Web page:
This Is What Happens to K9 Dogs When They Retire
These dogs work tirelessly to keep their handlers and communities safe. But what happens when their work is finished?
All dogs are incredible companions—that is especially true for K9 dogs. Police dogs receive specific training to assist law enforcement in ways nobody else can. They sweep venues for explosives, search buildings for narcotics, apprehend suspects on the run, and help the police force in many other important ways. But what happens when they retire? Here are some of the bravest dogs in history.
Why do police dogs retire?
People retire because of age—that’s also true for police dogs. Police dogs work extremely hard their whole life, so between the ages of seven and 11, they’re usually ready to retire, according to The Spruce Pets.
Unfortunately, as K9 dogs have a high-stress job, they can exhibit negative behaviors such as aggression, separation anxiety, or post-traumatic stress disorder. Here are common “facts” about dogs that are actually not true.
What happens to retired police dogs?
These days, retired K9 dogs are sent to loving homes after they retire. However, this was not always the case. Most retired police dogs were euthanized before President Bill Clinton ended the practice by signing Robby’s Law in 2000, which states that retired police and military dogs can be adopted by their handlers or other service members.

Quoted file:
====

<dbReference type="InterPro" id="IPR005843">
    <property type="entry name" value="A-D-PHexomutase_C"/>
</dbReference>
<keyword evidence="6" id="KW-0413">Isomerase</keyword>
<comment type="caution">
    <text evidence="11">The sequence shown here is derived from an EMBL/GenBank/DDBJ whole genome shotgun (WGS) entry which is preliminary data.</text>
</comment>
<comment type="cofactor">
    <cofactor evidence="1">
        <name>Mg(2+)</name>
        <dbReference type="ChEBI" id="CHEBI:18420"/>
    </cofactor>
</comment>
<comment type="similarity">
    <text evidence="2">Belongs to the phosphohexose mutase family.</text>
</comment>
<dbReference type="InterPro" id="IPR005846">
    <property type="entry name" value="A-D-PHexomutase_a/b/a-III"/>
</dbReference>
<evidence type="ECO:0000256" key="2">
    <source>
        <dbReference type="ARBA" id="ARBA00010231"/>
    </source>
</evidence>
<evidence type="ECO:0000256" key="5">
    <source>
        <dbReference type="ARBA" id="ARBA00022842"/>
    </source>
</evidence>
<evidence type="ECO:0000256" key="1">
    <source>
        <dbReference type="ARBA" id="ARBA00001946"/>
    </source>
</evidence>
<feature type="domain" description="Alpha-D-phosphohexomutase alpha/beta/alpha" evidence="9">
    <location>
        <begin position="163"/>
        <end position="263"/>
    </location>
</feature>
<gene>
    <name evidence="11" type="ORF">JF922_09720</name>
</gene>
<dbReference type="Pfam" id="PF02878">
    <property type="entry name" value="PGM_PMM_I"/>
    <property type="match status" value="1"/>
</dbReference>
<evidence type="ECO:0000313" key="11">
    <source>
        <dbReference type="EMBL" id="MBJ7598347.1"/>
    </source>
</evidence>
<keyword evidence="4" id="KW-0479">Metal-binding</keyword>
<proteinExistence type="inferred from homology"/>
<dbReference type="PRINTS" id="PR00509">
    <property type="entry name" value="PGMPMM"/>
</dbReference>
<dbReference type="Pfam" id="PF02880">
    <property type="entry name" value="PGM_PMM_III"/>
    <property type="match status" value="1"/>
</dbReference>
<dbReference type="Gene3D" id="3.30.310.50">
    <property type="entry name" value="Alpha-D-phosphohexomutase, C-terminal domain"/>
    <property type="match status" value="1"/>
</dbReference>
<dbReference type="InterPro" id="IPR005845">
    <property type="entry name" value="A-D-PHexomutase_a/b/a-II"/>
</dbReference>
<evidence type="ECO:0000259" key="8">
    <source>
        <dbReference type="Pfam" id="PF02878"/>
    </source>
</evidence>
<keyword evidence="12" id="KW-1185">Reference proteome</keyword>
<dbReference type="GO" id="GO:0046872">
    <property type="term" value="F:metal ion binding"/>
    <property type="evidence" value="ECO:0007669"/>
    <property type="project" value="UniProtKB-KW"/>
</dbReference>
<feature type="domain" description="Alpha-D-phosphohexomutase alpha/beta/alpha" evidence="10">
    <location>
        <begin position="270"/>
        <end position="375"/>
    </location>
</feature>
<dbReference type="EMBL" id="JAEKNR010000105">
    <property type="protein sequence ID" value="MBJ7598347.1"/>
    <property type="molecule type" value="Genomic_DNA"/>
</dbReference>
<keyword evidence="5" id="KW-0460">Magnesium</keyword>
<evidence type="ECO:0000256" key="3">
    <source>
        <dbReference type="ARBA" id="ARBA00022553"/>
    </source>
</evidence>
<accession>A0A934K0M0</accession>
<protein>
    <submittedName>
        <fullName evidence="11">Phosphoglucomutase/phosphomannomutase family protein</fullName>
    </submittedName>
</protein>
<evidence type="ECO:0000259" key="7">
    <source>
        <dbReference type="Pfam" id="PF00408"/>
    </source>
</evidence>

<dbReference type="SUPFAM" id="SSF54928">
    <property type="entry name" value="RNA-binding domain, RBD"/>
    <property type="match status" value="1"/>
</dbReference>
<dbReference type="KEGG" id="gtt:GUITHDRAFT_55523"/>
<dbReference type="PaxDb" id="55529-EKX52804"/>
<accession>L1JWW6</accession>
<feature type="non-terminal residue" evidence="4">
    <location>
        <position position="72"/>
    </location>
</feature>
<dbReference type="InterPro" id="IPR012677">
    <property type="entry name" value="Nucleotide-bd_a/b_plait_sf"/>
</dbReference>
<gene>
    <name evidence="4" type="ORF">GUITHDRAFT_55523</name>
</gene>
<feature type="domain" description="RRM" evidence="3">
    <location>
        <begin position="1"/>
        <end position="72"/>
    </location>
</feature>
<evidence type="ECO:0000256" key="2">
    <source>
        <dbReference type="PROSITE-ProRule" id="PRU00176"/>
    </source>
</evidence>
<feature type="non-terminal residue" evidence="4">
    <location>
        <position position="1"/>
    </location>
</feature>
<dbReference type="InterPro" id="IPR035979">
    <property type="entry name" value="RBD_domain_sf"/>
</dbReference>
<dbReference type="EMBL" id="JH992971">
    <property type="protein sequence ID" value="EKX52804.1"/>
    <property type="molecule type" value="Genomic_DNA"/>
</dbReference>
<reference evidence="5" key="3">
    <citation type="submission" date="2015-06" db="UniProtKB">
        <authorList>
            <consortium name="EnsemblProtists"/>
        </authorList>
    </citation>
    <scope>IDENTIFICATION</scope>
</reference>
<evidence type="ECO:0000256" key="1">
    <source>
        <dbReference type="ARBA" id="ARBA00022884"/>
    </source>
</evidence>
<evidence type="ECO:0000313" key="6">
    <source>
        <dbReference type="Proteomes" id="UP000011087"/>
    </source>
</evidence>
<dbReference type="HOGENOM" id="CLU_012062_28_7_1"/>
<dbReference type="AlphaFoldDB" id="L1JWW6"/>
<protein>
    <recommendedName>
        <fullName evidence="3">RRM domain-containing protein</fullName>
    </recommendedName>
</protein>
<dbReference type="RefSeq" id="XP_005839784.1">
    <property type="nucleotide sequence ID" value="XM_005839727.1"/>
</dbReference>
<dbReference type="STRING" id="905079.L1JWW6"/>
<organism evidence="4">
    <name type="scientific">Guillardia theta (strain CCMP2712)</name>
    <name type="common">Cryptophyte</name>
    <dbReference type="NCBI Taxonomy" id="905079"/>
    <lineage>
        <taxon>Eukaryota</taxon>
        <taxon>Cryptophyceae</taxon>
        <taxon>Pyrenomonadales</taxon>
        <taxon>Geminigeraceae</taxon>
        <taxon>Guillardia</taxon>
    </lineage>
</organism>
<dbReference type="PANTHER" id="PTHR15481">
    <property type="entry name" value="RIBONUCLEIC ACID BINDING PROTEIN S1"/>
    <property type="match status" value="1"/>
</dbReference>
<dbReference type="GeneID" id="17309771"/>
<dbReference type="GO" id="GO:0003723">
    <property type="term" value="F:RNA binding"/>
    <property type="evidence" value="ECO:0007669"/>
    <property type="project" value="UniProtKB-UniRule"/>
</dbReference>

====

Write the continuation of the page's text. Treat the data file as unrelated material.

“Most K9 police dogs will go live with a family. Most of the time, this is the same person that was their handler but could be anyone that the police force approves to have the dog,” says Sara Ochoa, a small animal and exotic veterinarian in Texas and a veterinary consultant for DogLab.
The handlers of police dogs are generally the first choice to adopt the animals, according to The Spruce Pets. It’s a perfect pairing as the handler and police dog already have an established bond. For those worried about police dogs adjusting to normal, civilian life, Ochoa puts those concerns to rest.
“These dogs usually adjust very easily to home life. They are kept with a family during their working time and once it is over can easily adjust to living with kids and a family,” says Ochoa. “Most of these dogs are trained to know when they are on the job and when they are not.”
But what if a K9 dog’s handler is unable to adopt them? That’s when other people come into play. The opportunity arises for the dog to be adopted by the general public usually if a handler has died or doesn’t have the capacity to care for the dog, according to The Spruce Pets. Next, read up on the telltale signs your dog is happy.